Table 3 presents the bias-corrected RMSEs for each stat. The bias correction is done by subtracting the bias from each forecast, then re-computing the forecast errors. Unlike the hitters, where bias corrections mattered quite a bit, they don’t seem to affect the forecast rankings for pitchers. We still see that CBS, ESPN, and the Fangraphs Fans seem to do the best.

Table 3: Bias-corrected RMSE

Wins Ks ERA WHIP
Marcel 2.88 29.74 0.671 0.114
Zips 3.01 29.83 0.683 0.115
CHONE 2.92 28.54 0.676 0.111
Fangraphs Fans 2.80 27.57 0.644 0.122
ESPN 2.85 27.21 0.652 0.106
CBS 2.80 29.78 0.663 0.109
Simple Average 2.71 27.20 0.653 0.108
Weighted Average 2.65 26.48 0.640 0.105

Table 4 shows the optimal forecast weights. These are the result of forecast encompassing tests that recursively drop the forecasts that have the least amount of unique information in them.  By this metric, the mechanical forecasts are nearly worthless.  Marcel, ZIPS, and CHONE forecasts have no unique information for any statistic when compared to the Fans, ESPN, and CBS forecasts. Put another way—if someone had the Fangraphs Fans, ESPN, and CBS forecasts, they couldn’t add any value by adding one of the mechanical forecasts.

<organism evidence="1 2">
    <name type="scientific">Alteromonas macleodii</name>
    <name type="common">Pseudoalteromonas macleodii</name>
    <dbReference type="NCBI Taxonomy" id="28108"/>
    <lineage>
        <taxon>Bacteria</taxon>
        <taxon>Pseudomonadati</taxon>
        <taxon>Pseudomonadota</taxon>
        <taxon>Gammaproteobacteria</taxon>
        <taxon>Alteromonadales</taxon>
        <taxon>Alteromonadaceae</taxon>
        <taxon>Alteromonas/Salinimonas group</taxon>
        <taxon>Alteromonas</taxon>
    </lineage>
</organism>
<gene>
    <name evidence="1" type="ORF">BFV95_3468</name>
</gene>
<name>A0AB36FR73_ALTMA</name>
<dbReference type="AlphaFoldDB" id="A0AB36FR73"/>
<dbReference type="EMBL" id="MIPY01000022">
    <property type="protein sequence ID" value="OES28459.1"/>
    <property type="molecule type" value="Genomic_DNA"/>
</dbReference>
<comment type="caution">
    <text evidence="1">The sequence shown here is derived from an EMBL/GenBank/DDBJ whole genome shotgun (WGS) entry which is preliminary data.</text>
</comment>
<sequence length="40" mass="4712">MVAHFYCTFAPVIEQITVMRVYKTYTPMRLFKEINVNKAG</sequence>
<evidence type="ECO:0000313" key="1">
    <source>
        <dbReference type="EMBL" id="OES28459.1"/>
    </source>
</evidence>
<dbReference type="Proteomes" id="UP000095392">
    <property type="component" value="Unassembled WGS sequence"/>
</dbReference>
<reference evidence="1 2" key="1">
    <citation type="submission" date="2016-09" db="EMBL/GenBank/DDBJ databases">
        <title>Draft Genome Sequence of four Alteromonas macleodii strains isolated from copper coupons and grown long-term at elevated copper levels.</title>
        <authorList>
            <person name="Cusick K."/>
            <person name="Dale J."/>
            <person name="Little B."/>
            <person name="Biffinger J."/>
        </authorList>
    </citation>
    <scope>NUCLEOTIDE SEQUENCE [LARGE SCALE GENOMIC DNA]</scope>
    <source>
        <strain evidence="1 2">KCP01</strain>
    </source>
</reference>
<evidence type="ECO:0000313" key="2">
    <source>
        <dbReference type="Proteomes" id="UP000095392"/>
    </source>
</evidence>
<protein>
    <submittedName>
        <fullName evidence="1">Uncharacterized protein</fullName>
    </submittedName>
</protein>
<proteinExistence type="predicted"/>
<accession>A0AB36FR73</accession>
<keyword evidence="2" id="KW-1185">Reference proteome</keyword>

Table 4: Optimal forecast weights

Wins Ks ERA WHIP
Marcel 0 0 0 0
Zips 0 0 0 0
CHONE 0 0 0 0
Fangraphs Fans 0.29 0.45 0.88 0
ESPN 0.22 0.55 0.12 0.71
CBS 0.49 0 0 0.29

So what does this article tell us?

1)      ESPN is really good at predicting pitcher performance.

2)      Mechanical forecasts are bad at predicting pitcher performance.

3)      Fangraphs fan projections add a large amount of information that you can’t get anywhere else

Thanks for reading!

Next up; 2011 forecasts!

*for descriptions of some of the technical terms and concepts here, please consult the earlier articles in this series, here and here.




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10 Responses to “Comparing 2010 Pitcher Forecasts”

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  1. Tyler says:

    Interesting…thanks for the info!

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  2. philosofool says:

    ESPN is the best pitcher forecasting system? Are you sure there isn’t some sort of weird selection bias here? How do you determine the player pools that you assess?